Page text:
EIELSON AIR FORCE BASE, Alaska -- Every U.S. Marine joins the Marine Corps for various reasons. For one it may be a family history of Marines and for another it may be because they want discipline in their life.
For Cpl. Harley Damarputra, an aviation life support equipment technician and collateral duty inspector with Marine Fighter attack Squadron 314, stationed at Marine Corps Air Station Miramar, California, and forward deployed to MCAS Iwakuni, Japan, his reason was to prove his mother wrong.
Damarputra said his family moved to Elkins, West Virginia, from Bali, Indonesia, when he was in the seventh grade, and when he graduated high school his mother told him that he couldn’t join the Marine Corps.
“My mother told me I couldn’t do it, so I had something to prove to her,” said Damarputra. “And at first it was just about that, but then I realized that it was about more than just proving her wrong, it was actually a good life experience.”
Damarputra said he doesn’t think he would be where he is right now if he didn’t join the Marine Corps.
He also said he was naturalized when he completed boot camp, allowing him to become a U.S. citizen.
“Even though it wasn’t the sole purpose of me joining the Marine Corps, it’s a good bonus,” said Damarputra. “And it’s definitely an honor to be an American.”
Damarputra’s friend and former co-worker, Cpl. Juan Garcia, a flight equipment technician with Marine All-Weather Fighter Attack Squadron 242, stationed at Marine Corps Air Station Iwakuni, Japan, said ever since they first met Damarputra has always wanted to be a role model and the best Marine he possibly could.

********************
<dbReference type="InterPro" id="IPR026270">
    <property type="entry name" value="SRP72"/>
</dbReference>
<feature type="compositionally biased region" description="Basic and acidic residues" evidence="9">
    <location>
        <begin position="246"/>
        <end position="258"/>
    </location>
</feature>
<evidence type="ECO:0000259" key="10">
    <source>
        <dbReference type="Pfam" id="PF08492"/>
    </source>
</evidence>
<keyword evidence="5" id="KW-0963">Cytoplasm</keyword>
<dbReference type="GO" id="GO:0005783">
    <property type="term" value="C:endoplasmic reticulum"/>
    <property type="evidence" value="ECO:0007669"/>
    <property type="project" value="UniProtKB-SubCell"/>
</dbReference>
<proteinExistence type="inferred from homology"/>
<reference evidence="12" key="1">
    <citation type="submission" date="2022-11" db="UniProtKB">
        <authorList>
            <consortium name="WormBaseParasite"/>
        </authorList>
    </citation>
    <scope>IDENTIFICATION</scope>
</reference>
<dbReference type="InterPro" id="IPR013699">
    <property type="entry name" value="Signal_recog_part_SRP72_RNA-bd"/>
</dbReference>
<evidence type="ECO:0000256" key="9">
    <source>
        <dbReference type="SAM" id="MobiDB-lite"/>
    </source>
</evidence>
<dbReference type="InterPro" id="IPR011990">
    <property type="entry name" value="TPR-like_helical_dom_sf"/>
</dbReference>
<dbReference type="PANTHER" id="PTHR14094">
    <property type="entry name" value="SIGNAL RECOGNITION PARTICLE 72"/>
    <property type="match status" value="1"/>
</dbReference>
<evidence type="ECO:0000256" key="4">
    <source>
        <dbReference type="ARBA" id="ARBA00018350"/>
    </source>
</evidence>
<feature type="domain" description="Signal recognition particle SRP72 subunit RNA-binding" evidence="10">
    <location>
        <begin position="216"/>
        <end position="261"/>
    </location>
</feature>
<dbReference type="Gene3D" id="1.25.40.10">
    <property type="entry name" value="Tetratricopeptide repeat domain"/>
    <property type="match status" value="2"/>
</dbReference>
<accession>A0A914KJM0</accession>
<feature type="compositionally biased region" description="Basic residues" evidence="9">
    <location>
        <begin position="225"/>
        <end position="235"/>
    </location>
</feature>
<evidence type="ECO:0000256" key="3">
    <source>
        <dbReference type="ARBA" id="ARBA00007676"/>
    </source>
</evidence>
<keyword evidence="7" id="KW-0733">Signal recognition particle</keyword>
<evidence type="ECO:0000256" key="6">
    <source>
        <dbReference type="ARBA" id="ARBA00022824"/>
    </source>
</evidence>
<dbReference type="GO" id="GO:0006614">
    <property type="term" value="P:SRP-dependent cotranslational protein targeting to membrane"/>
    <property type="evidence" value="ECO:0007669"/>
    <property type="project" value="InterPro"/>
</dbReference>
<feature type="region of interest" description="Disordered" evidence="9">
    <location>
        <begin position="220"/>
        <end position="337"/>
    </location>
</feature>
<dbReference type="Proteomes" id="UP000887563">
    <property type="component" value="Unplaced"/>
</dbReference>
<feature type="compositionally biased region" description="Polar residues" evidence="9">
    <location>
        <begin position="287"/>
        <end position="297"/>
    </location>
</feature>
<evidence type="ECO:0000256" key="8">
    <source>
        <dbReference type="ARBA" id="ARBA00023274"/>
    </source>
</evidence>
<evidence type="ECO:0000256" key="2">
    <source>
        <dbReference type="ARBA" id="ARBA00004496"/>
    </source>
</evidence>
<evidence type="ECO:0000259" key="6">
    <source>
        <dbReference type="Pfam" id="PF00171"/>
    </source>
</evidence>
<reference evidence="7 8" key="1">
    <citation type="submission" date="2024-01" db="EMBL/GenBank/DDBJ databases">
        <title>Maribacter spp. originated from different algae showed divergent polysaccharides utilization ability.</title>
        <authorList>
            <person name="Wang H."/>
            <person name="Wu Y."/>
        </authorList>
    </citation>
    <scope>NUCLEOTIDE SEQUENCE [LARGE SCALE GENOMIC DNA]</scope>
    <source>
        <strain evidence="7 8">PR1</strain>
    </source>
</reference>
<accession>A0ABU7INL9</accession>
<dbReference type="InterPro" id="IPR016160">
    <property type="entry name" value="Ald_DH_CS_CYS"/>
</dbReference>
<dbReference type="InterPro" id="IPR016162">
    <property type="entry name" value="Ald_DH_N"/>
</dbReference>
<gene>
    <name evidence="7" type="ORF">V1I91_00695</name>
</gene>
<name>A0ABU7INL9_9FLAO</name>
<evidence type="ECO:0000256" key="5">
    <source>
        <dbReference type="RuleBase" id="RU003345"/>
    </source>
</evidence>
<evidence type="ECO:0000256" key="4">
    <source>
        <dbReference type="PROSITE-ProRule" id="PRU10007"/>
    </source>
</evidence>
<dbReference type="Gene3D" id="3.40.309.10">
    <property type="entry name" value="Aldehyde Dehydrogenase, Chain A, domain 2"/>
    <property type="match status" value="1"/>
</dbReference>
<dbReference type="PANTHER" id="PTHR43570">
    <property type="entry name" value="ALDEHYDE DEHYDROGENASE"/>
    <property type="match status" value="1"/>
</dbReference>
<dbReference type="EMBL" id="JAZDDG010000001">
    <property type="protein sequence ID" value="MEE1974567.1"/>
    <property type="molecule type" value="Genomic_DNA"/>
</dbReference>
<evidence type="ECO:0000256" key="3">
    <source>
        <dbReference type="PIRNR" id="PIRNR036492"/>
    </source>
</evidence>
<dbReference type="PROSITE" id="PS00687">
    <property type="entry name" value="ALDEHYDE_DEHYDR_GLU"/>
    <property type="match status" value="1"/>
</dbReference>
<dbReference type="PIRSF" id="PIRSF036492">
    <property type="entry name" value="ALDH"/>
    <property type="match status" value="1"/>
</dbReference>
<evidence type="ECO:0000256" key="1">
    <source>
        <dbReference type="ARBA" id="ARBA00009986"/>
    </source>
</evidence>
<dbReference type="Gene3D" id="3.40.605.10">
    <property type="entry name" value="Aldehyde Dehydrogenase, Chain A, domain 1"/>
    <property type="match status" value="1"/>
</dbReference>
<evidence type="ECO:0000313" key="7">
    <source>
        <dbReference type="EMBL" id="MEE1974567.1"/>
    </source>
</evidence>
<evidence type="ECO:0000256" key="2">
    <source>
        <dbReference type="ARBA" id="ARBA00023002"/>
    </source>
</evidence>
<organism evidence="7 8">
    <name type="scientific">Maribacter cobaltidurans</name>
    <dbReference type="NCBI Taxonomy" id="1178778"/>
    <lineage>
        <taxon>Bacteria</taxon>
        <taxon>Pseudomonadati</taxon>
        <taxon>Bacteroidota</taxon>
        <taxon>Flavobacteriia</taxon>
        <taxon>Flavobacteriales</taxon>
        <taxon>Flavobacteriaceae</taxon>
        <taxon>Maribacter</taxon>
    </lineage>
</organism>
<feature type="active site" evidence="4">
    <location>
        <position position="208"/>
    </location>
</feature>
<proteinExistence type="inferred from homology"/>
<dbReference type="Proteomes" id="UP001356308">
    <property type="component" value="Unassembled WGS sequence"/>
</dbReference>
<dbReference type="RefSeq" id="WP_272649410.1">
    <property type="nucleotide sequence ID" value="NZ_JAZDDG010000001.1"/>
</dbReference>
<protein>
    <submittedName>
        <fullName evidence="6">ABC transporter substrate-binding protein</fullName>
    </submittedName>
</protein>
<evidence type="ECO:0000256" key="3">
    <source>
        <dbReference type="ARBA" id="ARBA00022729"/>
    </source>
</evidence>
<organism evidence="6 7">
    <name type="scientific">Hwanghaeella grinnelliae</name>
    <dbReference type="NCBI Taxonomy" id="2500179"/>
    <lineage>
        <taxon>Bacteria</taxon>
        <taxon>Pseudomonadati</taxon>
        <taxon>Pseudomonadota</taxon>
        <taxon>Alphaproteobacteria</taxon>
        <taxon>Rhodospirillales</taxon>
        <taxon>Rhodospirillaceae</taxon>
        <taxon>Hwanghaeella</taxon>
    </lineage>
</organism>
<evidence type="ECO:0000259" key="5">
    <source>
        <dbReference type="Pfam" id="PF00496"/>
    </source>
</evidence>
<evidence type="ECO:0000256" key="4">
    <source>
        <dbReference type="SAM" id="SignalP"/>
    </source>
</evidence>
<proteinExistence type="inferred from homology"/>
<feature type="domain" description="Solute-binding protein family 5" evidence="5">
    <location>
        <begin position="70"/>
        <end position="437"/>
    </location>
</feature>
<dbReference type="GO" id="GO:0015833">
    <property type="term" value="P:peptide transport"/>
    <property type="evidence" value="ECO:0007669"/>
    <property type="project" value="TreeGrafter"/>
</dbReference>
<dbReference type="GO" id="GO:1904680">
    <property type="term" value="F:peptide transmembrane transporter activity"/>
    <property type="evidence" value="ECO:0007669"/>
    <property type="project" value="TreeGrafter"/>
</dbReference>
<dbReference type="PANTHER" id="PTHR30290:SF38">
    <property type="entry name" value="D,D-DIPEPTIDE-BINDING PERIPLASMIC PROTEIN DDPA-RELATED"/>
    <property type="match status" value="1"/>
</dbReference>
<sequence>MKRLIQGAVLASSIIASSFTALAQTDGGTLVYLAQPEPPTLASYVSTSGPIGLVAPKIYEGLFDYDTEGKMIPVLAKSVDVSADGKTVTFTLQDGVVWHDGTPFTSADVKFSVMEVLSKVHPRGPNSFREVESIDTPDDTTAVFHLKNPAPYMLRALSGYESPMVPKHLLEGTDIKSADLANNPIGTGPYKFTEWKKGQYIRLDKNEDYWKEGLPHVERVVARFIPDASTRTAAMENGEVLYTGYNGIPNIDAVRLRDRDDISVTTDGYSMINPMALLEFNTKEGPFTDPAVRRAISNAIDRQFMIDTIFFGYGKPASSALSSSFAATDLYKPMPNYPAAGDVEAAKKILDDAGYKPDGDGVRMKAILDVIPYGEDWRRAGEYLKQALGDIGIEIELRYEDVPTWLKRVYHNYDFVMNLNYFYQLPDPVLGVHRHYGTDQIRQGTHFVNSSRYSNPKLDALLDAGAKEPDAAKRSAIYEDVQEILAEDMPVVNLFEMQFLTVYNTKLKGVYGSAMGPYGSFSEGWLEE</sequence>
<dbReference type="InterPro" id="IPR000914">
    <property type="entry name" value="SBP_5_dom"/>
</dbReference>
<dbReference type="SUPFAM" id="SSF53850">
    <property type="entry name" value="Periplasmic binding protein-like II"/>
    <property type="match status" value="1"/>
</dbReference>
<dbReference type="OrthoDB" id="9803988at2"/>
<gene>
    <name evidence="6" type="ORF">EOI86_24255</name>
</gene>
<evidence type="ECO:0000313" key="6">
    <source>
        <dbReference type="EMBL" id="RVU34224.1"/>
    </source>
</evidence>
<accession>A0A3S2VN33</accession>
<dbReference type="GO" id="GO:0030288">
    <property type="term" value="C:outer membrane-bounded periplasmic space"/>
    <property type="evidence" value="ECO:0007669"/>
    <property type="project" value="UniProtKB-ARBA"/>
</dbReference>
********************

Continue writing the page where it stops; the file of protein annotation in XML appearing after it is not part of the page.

“If there is something he has to do,” said Garcia. “He always wants to be the best at it.”
Cpl. Solomon David, non-commissioned officer in charge of flight equipment, VMFA-314, and former supervisor of Damarputra said Damarputra’s need to be the best motivates everyone who works with him.
“The guy is a motivator,” said David. “He says things how they are, and he has great leadership qualities.”
Damarputra said joining the Marine Corps has given him the opportunity to visit other countries and experience different cultures, which contributed to who he is today-even his mother agrees.
“It’s definitely a blessing,” said Damarputra. “And my mother is really proud of what I’ve become.”